But all of this also has implications for you, not just Elvis and Shane Warne. There are an infinite number of regions in the universe exactly the same as the observable universe. And each contains a perfect copy of you who, up until this instant, has experienced everything you have ever experienced. This is no fanciful prediction.
"It is possible to calculate precisely how far away is the nearest region identical to our observable universe," says Vilenkin.
"It's 10^10^100 centimetres away." (10^100 is 1 followed by 100 zeroes, so I'll leave to imagine how "vastly, hugely, mind-bogglingly big" 10^ (10^100) is, to steal Douglas Adams's words. As an anorak aside, Google, the name of the ubiquitous web search engine, is a misspelling of "Googol", which means 10^100. There is even a name for 10^Googol – 1 followed by a Googol of zeroes. A "Googolplex"!).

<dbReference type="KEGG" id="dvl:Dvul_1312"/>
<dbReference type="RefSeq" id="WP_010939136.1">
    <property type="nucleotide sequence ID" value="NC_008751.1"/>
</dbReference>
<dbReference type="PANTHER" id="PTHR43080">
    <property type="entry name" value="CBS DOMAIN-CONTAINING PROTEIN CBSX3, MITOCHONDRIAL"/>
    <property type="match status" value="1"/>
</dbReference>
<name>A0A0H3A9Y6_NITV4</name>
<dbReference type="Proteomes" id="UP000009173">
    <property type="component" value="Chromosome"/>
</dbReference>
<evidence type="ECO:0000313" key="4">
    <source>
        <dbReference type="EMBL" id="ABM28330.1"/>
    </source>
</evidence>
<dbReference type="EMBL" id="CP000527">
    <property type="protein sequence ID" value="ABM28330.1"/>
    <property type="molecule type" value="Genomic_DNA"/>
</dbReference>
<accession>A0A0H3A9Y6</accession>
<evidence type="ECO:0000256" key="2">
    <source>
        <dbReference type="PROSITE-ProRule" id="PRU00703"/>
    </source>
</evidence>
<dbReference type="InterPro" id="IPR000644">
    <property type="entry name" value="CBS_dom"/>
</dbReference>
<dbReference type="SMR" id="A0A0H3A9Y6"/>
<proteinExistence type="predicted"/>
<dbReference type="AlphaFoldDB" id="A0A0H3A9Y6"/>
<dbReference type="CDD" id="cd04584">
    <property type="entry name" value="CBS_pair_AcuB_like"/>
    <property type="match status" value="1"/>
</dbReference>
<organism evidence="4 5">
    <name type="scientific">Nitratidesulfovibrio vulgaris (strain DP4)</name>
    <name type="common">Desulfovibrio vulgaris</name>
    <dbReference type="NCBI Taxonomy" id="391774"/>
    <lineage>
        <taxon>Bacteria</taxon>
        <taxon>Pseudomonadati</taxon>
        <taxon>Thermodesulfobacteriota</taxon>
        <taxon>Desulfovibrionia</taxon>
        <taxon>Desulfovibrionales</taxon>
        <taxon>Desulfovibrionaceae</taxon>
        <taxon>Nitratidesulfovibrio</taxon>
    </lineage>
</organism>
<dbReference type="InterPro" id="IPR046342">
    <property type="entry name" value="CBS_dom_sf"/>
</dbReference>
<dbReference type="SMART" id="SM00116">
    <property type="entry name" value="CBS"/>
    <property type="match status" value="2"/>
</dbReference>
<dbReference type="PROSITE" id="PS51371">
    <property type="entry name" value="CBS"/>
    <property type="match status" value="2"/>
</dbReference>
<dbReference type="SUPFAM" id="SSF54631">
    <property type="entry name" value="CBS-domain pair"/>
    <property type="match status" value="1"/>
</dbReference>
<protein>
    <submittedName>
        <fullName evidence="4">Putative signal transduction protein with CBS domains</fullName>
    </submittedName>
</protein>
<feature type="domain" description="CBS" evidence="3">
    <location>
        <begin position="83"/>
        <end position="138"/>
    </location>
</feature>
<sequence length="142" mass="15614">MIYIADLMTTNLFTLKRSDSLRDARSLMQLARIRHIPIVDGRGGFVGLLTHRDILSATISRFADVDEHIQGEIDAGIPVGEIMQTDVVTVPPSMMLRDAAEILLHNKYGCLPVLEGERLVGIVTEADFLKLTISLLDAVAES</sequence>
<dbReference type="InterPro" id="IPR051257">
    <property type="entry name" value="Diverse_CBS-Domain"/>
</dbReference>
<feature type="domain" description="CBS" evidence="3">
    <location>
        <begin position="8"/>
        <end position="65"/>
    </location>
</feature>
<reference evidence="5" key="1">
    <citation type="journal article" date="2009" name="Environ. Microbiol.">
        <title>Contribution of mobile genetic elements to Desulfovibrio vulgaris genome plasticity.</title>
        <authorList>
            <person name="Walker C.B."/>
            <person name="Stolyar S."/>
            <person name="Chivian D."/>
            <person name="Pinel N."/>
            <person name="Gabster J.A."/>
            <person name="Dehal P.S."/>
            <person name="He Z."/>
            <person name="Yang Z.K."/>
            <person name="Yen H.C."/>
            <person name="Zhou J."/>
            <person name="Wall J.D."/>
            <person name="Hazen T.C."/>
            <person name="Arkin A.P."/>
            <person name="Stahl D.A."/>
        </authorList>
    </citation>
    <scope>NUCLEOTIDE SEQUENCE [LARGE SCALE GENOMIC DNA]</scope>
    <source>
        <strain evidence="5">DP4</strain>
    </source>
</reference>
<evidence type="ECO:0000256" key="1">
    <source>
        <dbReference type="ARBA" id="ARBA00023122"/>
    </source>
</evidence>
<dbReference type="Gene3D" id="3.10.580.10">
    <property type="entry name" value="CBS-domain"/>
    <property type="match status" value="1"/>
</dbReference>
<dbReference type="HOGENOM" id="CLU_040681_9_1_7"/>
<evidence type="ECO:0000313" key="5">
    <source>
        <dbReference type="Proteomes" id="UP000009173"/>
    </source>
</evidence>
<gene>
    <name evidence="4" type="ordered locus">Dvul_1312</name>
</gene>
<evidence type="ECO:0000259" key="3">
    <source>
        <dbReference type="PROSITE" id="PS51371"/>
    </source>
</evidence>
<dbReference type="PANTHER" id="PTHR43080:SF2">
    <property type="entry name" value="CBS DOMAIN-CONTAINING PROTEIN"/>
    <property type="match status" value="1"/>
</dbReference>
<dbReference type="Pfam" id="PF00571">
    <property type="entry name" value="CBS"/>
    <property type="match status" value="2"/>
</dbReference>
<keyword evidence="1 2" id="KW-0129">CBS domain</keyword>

And remember, the existence of your doppelgangers is an unavoidable consequence of our standard theory of cosmology and our standard theory of physics. Your doubles do not exist only if one or both of these theories is wrong, which very few physicists are – frankly - prepared to countenance.
I have a soft spot for this whole idea because, even if you think this is the dullest and most incomprehensible article you have ever read, I can console myself with the thought that, in an infinite number of other space domains, you were so impressed that you emailed it to every person in your address book and bought copies of my book for all your friends and family.
- Marcus Chown's book, 'The Never-Ending Days of Being Dead: Dispatches from the Frontline of Science' is published by Faber & Faber on 18 January, 2007 and is available for £13.99 (rrp £15.99) + £1.25 p&p. To order call Telegraph Books on 0870 428 4112